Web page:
These profiles are aimed at aligning the organisational risk portfolio to manage the security posture with skilled resources. In fact, the required skills for these roles can range widely, such as: 

  1. Access management
  2. Risk auditing
  3. Cryptography
  4. Forensic sciences
  5. Network security 
  6. Data analytics
  7. Data engineering
  8. Software development

But as cybercrimes get more complex, most candidates have only the basic training and certifications making them less competent in the market. Experts say that candidates need to look beyond ethical hacking to apply for these roles. 

“Over a decade, the approach of ‘Security Management’ has drastically evolved from — run antivirus software>don’t write your password on sticky notes>don’t click on suspicious links — to personalised security controls, stringent threat analysis/management and regulatory enforcement,” Guru Patnaik, Director of Information Security, Zeoptap said.  

Challenges On The Way

While many companies are trying to get the cybersecurity skills that exactly match their needs, they find it quite challenging to fill the seats. There are many companies who are investing heavy bucks on training their employees in cybersecurity, while there are several others who are averse to it. This remains one of the major challenges. 

There is also a lack of training institutes that equips candidates with the required skills in cybersecurity. There are many institutes now that are catching up but there is still a visible shortage.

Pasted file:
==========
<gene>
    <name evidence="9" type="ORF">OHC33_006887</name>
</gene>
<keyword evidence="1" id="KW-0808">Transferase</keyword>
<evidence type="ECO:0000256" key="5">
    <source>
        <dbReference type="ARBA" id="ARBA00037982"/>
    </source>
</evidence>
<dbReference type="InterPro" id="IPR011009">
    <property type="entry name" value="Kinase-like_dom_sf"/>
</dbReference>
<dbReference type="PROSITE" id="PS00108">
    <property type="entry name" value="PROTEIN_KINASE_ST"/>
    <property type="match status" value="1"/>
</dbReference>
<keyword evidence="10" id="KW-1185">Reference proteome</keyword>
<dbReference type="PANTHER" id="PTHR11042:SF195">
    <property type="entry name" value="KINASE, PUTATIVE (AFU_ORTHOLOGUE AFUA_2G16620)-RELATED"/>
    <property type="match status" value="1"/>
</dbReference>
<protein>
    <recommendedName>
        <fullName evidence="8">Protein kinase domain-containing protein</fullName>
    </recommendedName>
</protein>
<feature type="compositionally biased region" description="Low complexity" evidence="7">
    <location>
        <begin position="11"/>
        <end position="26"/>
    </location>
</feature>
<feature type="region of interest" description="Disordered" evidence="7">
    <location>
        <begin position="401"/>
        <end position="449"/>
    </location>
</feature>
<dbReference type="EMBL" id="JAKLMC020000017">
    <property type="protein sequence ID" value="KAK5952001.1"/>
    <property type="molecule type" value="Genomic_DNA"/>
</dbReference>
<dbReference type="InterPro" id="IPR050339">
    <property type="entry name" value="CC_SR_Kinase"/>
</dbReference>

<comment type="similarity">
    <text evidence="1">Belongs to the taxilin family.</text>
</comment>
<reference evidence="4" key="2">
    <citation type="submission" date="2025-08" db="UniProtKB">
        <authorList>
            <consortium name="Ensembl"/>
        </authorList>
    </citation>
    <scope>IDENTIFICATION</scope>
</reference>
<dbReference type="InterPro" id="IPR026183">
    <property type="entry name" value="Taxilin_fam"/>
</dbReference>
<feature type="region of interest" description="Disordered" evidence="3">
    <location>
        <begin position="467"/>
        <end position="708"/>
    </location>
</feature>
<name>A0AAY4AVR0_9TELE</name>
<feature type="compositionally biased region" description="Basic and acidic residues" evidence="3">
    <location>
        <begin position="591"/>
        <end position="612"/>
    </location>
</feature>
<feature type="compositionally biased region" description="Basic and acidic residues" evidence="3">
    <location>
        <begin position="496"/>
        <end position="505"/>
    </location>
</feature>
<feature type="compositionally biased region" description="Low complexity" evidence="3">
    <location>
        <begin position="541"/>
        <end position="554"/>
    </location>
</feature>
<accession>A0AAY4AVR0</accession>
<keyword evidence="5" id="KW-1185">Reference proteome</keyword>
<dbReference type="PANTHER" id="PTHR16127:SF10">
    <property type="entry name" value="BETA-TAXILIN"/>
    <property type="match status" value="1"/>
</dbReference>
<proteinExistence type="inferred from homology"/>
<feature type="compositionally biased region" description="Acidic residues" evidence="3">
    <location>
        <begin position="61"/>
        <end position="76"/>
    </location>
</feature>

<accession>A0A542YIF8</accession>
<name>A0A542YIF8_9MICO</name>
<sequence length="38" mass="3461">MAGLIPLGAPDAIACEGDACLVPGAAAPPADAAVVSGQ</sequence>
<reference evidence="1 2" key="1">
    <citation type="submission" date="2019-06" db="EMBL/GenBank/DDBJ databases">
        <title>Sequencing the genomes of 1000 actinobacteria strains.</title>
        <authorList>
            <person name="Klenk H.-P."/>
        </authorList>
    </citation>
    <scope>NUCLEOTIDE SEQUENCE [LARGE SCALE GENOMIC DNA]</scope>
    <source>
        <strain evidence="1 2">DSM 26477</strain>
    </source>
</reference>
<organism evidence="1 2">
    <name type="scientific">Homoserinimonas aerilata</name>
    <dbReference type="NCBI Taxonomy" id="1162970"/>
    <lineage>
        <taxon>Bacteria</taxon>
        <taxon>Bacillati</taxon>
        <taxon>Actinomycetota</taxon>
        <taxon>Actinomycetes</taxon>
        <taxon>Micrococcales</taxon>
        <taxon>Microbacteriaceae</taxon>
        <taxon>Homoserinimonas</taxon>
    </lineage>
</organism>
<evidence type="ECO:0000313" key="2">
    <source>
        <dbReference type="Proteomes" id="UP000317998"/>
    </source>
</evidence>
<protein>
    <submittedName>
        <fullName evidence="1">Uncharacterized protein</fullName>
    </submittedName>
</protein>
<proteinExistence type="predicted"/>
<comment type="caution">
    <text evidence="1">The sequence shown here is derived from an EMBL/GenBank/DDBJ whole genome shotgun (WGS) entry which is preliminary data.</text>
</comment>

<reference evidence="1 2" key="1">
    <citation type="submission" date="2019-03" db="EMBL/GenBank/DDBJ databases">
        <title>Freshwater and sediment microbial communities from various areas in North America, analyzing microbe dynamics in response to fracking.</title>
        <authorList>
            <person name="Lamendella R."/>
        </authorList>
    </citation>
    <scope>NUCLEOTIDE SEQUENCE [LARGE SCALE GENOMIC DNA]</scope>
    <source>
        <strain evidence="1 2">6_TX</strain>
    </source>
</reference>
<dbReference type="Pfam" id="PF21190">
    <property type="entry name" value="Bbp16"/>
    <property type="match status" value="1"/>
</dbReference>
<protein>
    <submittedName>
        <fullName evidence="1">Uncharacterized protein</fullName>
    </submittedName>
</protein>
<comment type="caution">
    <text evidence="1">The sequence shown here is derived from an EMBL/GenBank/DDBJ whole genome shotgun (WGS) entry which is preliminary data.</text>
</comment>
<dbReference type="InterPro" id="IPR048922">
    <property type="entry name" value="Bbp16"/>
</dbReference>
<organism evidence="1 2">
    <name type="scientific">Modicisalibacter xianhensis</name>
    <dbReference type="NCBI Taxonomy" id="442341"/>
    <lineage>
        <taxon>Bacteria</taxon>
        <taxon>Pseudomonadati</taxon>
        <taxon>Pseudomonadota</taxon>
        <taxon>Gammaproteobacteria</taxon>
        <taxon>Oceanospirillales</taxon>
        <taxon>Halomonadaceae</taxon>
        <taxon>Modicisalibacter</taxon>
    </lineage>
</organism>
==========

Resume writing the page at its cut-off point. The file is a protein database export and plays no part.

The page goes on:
Even with the institutes present, the students or engineers are reluctant to spend on cybersecurity training and certification. The costing of the programme remains one of the major barriers, despite the fact that most cybersecurity candidates end up with good employment with good compensation. 

What Are Companies Doing To Bridge The Talent Gap?

Many companies now have programmes and initiatives to reskill employees and bridge the huge talent gap that cybersecurity space faces. Infosys, for instance, has three cyber defence centres in India and is planning to open one in Europe and the US in the coming months. 

HCL had also shared its plan to double the investment in cybersecurity space in India. It recently opened CyberSecurity Fusion Centre (CSFC) in Texas, which offers end-to-end cybersecurity solutions for enterprises and is bullish on the growth.